Using Prevention Research to Reduce Racial Disparities in Health Through Innovative Funding Strategies: The Case of Doula Care

Judy A. Temple, Nishank Varshney

Research output: Contribution to journalArticlepeer-review

2 Scopus citations

Abstract

Racial disparities in maternal birth outcomes are substantial even when comparing women with similar levels of education. While racial differences in maternal death at birth or shortly afterward have attracted significant attention from researchers, non-fatal but potentially life-threatening pregnancy complications are 30–40 times more common than maternal deaths. Black women have the worst maternal health outcomes. Only recently have health researchers started to view structural racism rather than race as the critical factor underlying these persistent inequities. We discuss the economic framework that prevention scientists can use to convince policymakers to make sustainable investments in maternal health by expanding funding for doula care. While a few states allow Medicaid to fund doula services, most women at risk of poor maternal health outcomes arising from structural racism lack access to culturally sensitive caregivers during the pre-and post-partum periods as well as during birth. We provide a guide to how research in health services can be more readily translated to policy recommendations by describing two innovative ways that cost–benefit analysis can help direct private and public funding to support doula care for Black women and others at risk of poor birth outcomes.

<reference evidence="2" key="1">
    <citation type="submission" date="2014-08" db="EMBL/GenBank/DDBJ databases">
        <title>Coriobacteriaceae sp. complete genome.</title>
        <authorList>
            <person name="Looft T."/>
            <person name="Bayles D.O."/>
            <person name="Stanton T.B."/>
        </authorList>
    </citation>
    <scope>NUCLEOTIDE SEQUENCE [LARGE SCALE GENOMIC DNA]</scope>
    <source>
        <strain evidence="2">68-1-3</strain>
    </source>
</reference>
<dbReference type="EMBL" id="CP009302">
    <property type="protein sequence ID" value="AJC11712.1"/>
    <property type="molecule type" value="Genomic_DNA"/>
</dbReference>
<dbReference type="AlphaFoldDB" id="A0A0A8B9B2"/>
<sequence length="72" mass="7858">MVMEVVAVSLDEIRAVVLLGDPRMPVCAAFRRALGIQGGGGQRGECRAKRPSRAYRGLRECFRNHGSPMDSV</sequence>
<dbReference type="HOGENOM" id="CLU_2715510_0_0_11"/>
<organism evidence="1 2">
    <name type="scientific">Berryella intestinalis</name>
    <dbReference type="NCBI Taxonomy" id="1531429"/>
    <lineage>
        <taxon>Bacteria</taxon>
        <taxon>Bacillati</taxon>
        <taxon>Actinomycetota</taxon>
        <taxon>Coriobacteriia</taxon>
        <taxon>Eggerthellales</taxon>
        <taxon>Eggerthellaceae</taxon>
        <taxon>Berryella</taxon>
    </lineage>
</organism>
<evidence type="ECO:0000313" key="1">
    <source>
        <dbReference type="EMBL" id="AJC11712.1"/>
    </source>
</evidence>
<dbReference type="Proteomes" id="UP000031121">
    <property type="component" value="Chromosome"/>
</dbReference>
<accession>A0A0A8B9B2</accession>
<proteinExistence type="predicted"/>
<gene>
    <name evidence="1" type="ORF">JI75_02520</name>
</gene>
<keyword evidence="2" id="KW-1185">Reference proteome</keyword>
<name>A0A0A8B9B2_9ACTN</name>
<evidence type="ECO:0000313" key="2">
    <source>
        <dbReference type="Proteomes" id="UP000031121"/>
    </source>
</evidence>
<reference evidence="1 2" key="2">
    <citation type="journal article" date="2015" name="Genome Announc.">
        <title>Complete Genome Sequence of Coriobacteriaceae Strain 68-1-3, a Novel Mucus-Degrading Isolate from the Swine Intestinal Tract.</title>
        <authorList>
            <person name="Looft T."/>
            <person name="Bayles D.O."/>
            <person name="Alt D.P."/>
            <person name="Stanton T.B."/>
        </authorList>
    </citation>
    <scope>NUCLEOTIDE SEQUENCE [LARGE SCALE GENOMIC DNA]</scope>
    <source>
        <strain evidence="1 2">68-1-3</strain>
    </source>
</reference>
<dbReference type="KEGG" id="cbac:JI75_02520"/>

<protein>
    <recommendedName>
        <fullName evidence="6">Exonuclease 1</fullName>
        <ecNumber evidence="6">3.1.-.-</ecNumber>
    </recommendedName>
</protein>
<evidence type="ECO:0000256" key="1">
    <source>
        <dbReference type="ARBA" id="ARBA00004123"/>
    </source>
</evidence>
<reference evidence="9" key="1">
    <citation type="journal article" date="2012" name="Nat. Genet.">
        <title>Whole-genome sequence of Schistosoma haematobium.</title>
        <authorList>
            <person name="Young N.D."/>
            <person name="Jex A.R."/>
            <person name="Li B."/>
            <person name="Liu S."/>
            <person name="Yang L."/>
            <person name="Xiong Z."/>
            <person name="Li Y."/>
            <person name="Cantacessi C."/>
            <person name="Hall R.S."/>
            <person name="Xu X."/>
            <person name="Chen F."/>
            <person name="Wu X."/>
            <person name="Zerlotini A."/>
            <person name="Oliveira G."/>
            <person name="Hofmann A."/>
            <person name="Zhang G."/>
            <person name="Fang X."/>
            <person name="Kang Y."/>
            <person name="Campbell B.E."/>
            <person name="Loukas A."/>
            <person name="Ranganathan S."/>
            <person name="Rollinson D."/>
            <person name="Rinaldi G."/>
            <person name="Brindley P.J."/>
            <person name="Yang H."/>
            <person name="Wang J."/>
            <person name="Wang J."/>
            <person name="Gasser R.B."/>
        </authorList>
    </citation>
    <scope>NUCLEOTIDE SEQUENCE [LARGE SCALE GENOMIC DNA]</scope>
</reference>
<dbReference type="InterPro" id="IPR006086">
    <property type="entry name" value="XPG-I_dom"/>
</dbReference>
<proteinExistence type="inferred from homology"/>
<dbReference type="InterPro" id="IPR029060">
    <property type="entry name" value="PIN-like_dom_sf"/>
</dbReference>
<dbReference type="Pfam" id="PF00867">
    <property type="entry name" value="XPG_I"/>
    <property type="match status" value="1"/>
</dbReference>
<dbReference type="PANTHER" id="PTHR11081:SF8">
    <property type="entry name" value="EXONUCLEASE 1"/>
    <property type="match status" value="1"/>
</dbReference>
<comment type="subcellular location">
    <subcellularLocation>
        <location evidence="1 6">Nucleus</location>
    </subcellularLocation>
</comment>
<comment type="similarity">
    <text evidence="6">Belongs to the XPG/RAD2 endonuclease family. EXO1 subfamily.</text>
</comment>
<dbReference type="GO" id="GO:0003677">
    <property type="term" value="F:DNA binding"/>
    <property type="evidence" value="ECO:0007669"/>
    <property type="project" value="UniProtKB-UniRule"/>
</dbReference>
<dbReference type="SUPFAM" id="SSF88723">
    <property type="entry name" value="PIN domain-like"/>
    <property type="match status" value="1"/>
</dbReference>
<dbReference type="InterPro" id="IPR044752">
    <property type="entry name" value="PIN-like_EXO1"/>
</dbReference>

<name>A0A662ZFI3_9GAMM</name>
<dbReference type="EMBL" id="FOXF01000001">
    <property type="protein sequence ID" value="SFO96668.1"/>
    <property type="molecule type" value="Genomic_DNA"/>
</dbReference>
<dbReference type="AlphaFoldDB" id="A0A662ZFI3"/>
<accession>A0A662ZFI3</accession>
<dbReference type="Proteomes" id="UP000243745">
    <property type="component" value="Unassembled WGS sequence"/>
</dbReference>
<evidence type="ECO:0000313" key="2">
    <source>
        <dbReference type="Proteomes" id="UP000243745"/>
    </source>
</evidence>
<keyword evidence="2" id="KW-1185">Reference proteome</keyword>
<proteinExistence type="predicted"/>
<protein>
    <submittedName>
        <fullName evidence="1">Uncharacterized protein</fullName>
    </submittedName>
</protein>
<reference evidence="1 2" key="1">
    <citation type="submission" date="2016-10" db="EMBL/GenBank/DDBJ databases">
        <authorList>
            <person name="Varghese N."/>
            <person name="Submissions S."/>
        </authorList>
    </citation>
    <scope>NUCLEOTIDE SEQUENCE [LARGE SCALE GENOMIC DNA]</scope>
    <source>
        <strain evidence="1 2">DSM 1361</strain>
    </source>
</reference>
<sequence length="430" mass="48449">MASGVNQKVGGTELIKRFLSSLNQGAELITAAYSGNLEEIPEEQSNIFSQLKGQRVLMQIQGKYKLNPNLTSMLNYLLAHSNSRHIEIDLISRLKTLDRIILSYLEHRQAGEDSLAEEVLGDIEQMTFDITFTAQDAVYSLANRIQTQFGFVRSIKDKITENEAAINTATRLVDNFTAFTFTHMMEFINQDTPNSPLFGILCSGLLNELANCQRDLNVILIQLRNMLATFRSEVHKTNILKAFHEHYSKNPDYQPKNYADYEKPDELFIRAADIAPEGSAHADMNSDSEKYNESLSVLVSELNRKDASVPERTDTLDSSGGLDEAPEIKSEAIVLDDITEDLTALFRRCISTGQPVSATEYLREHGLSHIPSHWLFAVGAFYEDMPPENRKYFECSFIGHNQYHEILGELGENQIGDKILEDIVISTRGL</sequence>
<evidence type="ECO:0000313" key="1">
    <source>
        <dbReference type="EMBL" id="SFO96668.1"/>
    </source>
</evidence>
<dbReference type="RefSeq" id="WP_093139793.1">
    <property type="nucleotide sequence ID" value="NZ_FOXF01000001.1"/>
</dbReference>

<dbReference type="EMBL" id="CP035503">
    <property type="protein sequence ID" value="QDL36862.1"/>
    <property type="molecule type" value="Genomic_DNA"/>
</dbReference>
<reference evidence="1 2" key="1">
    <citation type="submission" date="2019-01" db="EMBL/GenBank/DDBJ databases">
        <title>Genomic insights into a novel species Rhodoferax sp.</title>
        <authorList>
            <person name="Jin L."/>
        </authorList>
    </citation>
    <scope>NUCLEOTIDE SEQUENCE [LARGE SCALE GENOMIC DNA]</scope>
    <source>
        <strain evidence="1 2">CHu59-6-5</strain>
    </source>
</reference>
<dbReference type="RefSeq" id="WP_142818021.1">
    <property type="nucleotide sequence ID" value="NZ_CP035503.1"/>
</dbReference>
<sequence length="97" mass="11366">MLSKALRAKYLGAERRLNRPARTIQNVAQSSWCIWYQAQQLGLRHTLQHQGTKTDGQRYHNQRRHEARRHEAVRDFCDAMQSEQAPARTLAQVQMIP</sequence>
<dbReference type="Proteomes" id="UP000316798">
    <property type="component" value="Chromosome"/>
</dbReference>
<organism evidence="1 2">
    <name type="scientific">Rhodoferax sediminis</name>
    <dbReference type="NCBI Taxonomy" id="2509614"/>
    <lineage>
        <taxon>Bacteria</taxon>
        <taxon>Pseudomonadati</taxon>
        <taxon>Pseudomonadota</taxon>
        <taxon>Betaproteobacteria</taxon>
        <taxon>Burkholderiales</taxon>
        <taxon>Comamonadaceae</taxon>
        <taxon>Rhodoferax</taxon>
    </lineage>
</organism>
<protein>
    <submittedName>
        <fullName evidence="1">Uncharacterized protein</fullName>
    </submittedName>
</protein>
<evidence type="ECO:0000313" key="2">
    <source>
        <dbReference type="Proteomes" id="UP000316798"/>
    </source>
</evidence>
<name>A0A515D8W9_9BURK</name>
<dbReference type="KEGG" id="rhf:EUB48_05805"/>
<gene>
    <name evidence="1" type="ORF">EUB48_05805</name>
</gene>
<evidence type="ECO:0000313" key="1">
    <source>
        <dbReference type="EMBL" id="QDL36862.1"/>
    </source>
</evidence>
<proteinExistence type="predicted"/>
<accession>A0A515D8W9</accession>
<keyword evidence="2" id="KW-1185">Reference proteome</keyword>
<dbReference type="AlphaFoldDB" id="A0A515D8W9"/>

Original languageEnglish (US)
Pages (from-to)108-118
Number of pages11
JournalPrevention Science
Volume25
Issue number1
DOIs
StatePublished - Jan 2024

Bibliographical note

Funding Information:
The first author received financial support from the Grant-in-Aid of Research, Artistry, and Scholarship program from the University of Minnesota.

Publisher Copyright:
© 2023, Society for Prevention Research.

Keywords

  • Data-driven philanthropy
  • Doulas
  • Economic evaluation
  • Health disparities
  • Pay for success
  • Prevention
  • Social impact bonds

PubMed: MeSH publication types

  • Journal Article

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